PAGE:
What do you think is most important to creating lasting, positive change?
“For me, one of the most important things we as people can do is better educate ourselves on current civil and social issues such as racism. Read books written on the topics, watch movies, listen to podcasts, go to events, and listen to people in your life who are personally dealing with and are affected by those issues.”
“Firstly, I think it comes down to inclusivity and healthy dialogue. Our voices will never be heard if legislation is passed without the inclusion of African Americans at the table. Secondly, I believe that we should continue to speak on the injustices that African Americans have and continue to endure and to not shy away from topics because they make people feel uncomfortable or uneasy. Once we are included at the table and the healthy dialogue continues then I think we can see a positive and lasting change.”
“I think affecting change starts with the effort to acknowledge and reckon with our past, including celebrating holidays like Juneteenth. Moving forward necessitates understanding how much of the racism that persists today has deep historical roots. The racial inequalities that plague every aspect of modern American life from housing, education, and healthcare to voting rights and environmental and criminal justice, are systemic and institutional, which I think is the first thing we must grasp in order to envision lasting solutions.”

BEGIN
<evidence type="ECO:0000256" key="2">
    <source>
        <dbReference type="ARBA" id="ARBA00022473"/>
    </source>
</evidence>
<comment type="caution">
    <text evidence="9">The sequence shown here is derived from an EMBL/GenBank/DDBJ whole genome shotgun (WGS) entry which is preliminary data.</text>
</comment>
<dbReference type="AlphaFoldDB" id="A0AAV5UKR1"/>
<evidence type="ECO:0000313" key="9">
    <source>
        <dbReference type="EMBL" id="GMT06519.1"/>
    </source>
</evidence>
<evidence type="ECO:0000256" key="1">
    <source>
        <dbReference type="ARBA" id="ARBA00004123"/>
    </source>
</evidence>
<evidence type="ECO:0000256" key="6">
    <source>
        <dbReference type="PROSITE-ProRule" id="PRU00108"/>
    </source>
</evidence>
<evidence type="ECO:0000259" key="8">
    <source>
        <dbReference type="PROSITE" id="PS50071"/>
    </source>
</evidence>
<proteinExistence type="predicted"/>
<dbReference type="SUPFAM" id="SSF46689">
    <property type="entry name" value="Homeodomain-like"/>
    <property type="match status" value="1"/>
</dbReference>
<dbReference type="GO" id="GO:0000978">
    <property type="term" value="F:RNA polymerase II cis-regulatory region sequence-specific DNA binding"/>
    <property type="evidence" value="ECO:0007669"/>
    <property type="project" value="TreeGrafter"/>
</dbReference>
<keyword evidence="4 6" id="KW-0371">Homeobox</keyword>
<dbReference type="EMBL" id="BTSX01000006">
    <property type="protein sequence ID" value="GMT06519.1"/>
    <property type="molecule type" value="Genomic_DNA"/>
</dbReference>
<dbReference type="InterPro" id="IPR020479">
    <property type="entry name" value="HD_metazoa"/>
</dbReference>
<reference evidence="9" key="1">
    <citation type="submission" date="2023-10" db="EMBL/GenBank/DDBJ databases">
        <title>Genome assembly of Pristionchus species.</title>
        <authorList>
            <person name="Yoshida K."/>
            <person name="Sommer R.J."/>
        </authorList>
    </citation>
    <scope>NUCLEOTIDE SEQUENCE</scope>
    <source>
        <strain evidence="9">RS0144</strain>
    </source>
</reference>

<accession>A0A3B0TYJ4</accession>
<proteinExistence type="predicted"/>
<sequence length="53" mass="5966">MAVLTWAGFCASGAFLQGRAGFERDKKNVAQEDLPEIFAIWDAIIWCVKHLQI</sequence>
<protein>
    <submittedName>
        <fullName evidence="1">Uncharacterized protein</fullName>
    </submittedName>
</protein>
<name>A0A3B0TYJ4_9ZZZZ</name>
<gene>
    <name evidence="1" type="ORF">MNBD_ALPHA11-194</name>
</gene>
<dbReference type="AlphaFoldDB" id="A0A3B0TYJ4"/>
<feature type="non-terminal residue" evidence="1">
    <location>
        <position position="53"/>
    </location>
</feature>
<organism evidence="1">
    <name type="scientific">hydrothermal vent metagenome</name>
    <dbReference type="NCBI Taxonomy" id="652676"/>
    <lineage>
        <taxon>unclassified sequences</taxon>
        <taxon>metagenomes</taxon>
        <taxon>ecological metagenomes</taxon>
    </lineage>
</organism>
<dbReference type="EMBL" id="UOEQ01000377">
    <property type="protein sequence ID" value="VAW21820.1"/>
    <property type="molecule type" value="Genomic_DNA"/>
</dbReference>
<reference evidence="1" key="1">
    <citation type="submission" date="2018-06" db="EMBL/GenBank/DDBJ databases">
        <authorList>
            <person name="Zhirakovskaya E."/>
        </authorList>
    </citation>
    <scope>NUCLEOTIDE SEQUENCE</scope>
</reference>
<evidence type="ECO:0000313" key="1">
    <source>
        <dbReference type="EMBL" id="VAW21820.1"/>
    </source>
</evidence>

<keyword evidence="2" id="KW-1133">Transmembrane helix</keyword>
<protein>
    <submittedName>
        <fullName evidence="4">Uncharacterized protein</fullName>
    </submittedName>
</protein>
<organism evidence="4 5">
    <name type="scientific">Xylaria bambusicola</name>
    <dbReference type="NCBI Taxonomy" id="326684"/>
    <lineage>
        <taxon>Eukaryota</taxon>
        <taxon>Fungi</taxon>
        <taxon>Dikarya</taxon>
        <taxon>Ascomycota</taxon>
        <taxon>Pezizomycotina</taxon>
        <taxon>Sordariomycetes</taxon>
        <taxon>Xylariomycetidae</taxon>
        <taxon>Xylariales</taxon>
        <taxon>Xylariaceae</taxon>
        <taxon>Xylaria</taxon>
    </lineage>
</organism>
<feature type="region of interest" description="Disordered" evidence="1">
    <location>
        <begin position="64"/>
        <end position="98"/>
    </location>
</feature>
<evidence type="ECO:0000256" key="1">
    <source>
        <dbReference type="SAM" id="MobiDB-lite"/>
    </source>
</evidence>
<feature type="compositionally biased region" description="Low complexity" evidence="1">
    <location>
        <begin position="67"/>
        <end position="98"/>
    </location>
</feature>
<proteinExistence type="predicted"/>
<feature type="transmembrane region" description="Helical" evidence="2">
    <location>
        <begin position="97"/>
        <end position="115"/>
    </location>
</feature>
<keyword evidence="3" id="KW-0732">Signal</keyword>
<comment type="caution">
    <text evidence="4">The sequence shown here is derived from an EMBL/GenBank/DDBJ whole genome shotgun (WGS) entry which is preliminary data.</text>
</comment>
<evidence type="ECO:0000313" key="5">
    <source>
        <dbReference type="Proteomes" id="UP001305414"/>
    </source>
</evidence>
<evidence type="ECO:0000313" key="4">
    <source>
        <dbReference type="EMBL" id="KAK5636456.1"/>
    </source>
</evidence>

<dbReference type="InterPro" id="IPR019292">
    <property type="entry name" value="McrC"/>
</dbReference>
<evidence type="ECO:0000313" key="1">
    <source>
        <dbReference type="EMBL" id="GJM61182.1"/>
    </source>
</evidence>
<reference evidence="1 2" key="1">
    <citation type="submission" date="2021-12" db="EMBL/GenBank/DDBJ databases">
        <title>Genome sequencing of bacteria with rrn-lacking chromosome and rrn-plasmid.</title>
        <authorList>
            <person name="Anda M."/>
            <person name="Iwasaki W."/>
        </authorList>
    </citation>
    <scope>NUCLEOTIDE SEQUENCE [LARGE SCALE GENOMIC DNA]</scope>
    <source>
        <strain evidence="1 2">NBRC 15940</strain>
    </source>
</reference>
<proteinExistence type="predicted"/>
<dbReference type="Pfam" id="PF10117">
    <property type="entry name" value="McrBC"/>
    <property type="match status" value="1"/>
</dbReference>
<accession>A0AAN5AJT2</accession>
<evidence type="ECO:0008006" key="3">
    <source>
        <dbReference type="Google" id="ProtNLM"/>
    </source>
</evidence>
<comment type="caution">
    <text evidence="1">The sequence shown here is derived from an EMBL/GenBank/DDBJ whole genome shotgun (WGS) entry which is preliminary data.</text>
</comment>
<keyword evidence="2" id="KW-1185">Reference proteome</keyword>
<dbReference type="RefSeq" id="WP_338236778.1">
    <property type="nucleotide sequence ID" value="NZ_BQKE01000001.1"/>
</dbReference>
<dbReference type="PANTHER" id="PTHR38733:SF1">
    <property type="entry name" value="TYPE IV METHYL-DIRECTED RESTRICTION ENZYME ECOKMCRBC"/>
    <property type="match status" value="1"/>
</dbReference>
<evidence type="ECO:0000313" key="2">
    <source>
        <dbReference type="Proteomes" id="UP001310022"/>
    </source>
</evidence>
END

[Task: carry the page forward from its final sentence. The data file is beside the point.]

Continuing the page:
Learn More About Racism & Social Justice
- You Want to Talk About Race by Ijeoma Oluo
- The Autobiography of an Ex-Colored Man by James Weldon Johnson
- How To Be an Antiracist by Dr. Ibram X. Kendi
- The New Jim Crow: Mass Incarceration in the Age of Colorblindness by Michelle Alexander
- The Color of Law by Richard Rothstein
- Between the World and Me by Ta-Nehisi Coates
- Women, Race, & Class by Angela Y. Davis
- Don’t understand the protests? What you’re seeing is people pushed to the edge by Kareem Abdul-Jabbar
- 1619 Project: New York Times
- Who Gets to Be Afraid in America? By Dr. Ibram X. Kendi | Atlantic
- White Privilege: Unpacking the Invisible Knapsack by Peggy McIntosh
- 13th -Ava DuVernay (Netflix)
- Just Mercy –Destin Daniel Cretton (Amazon Prime Video)
- American Son -Kenny Leon (Netflix)